TEPCO calculated the radiation dose from video noise on footage it took inside the containment vessel in late January, when a camera was inserted to examine conditions inside and scout a route for a scorpion-like observation robot scheduled to go into the vessel later this month.

Deployment of the robot is also being reconsidered after two gaping holes were found along the robot’s planned path over a 5-meter-wide circular walkway inside the containment vessel, close to where the 530-sievert radiation dose was detected.

The holes in the metal grate walkway — one of unknown size and the other measuring about 1 meter square — make both routes considered for the robot impassable.

Six years after Fukushima, much of Japan has lost faith in nuclear power … Six years have passed since the Fukushima nuclear disaster on March 11, 2011, but Japan is still dealing with its impacts. Decommissioning the damaged Fukushima Daiichi nuclear plant poses unprecedented technical challenges. More than 100,000 people were evacuated but only about 13 percent have returned home, although the government has announced that it is safe to return to some evacuation zones: here.

Asking the tough questions on Fukushima — The Japan Times.

The Japanese government may buy [contaminated soil], using soil from the Fukushima prefecture as landfill for “green areas” and parks, potentially subjecting citizens to dangerous radiation: here.

From the Asia Times:

Six years after Japan’s Fukushima nuclear accident three global nuclear corporations are fighting for their very survival.

The bankruptcy filing by Westinghouse Electric Co. and its parent company Toshiba Corp. preparing to post losses of ¥1 trillion (US$9 billion), is a defining moment in the global decline of the nuclear power industry.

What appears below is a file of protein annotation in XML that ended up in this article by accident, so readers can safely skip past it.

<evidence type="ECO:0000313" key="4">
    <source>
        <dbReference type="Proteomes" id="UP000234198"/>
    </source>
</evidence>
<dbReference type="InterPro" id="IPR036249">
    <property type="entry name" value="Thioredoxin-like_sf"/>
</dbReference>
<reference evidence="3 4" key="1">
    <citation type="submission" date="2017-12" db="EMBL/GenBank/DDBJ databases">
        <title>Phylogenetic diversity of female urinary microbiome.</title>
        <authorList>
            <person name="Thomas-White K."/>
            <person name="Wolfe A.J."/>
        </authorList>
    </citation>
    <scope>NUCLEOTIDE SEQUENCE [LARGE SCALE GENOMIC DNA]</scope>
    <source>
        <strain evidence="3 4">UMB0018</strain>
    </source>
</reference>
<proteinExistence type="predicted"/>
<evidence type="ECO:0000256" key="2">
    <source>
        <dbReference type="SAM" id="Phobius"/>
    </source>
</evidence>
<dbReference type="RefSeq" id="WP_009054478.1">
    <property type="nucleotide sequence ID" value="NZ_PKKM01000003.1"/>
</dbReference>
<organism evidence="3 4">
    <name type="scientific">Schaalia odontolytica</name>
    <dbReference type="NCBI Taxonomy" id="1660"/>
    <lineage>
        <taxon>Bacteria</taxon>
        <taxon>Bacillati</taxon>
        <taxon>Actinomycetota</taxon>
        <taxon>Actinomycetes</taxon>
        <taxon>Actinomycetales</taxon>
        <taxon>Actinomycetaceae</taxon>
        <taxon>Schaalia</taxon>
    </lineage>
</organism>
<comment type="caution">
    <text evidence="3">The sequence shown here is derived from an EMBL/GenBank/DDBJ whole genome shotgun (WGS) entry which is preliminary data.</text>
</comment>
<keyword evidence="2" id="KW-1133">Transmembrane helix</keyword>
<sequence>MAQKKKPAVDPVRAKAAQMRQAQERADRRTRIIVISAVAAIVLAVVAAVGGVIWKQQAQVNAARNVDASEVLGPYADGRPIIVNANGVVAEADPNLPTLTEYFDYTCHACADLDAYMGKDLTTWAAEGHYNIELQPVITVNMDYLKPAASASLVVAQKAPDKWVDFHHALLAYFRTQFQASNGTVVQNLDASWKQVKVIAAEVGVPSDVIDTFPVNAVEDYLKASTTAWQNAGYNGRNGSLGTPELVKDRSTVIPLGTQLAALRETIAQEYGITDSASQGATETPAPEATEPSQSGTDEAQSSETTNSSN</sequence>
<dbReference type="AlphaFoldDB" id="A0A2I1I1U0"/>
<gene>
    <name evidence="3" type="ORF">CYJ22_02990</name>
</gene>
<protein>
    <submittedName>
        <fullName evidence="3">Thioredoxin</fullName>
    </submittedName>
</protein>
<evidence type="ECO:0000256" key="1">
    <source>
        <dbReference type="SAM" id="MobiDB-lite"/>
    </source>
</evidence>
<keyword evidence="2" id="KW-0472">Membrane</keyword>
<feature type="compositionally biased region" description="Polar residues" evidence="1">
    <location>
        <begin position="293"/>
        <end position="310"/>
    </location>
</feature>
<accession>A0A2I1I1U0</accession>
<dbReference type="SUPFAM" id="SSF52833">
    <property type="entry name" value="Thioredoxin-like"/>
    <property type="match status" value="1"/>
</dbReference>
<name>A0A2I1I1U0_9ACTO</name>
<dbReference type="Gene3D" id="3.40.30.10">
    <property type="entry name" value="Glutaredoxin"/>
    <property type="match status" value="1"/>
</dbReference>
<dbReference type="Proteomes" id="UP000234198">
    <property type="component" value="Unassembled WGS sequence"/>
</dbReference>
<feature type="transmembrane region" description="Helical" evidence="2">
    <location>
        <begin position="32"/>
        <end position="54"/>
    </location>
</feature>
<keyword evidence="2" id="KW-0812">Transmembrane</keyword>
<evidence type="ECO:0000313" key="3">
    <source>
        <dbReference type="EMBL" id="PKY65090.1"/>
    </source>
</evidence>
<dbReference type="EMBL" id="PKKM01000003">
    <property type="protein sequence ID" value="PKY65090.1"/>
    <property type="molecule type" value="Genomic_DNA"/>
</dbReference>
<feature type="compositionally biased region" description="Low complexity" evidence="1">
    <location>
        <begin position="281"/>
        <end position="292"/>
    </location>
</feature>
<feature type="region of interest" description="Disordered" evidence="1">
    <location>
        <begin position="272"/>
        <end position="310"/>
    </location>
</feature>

However, whereas the final financial meltdown of Westinghouse and Toshiba will likely be measured in a few tens of billions of dollars, those losses are but a fraction of what Tokyo Electric Power Co. (Tepco) is looking at as a result of the Fukushima nuclear disaster.

Fukushima cancer child not in government files


This video from the USA says about itself:

“What became clear in the Diet Fukushima Investigation Committee”

HD, 16 min 25 sec, in English

Hisako SAKIYAMA, M.D.

Member of Fukushima Nuclear Accident Independent Commission Risk Assessment of Low Dose Radiation in Japan
Former Senior Researcher in National Institute Radiological Science

Human Rights Now, Physicians for Social Responsibility, & Peace Boat US present:

“Experts call for immediate action to protect the right to health of women, children and others affected by the nuclear accident in Fukushima.”

March 13, Wednesday, 10:30AM to Noon, at the UN Church Center, NYC

WHAT: Since the March 2011 nuclear disaster in Fukushima, individuals and communities in Japan continue to be exposed to dangerous levels of radioactivity. There are serious concerns about consequent health effects for pregnant women, mothers, children and others in contaminated areas. Residents have a right to live in a safe and healthy environment, however, sufficient protective measures and support are not being provided. The right to access medical treatment and the medical data about one’s own body are being seriously denied.

A human rights expert from Japan, a medical doctor from Japan, and a medical doctor from the U.S. will speak about how the lives and health of local women, children and others in the Fukushima area are being affected after the disaster and what should be done to provide immediate relief. The actions called for in the December 15, 2012 Human Rights Now “Civil Society Statement” to immediately implement the recent recommendations by the UN Special Rapporteur on the right to health will be highlighted.

From daily The Morning Star in Britain:

Japan: Fukushima cancer kid missing from official files

Saturday 1st April 2015

A CHILD who was diagnosed with thyroid cancer after a meltdown at Japan’s Fukushima Dai-ichi nuclear plant is missing from government check-up data, medical workers warned yesterday.

The 3.11 Fund for Children With Thyroid Cancer, named after the date of the March 11 2011 disaster, said that the four-year-old is missing from a list of 184 cases of thyroid cancer in Fukushima.

Government officials claim that no-one younger than five got the cancer after the nuclear meltdown.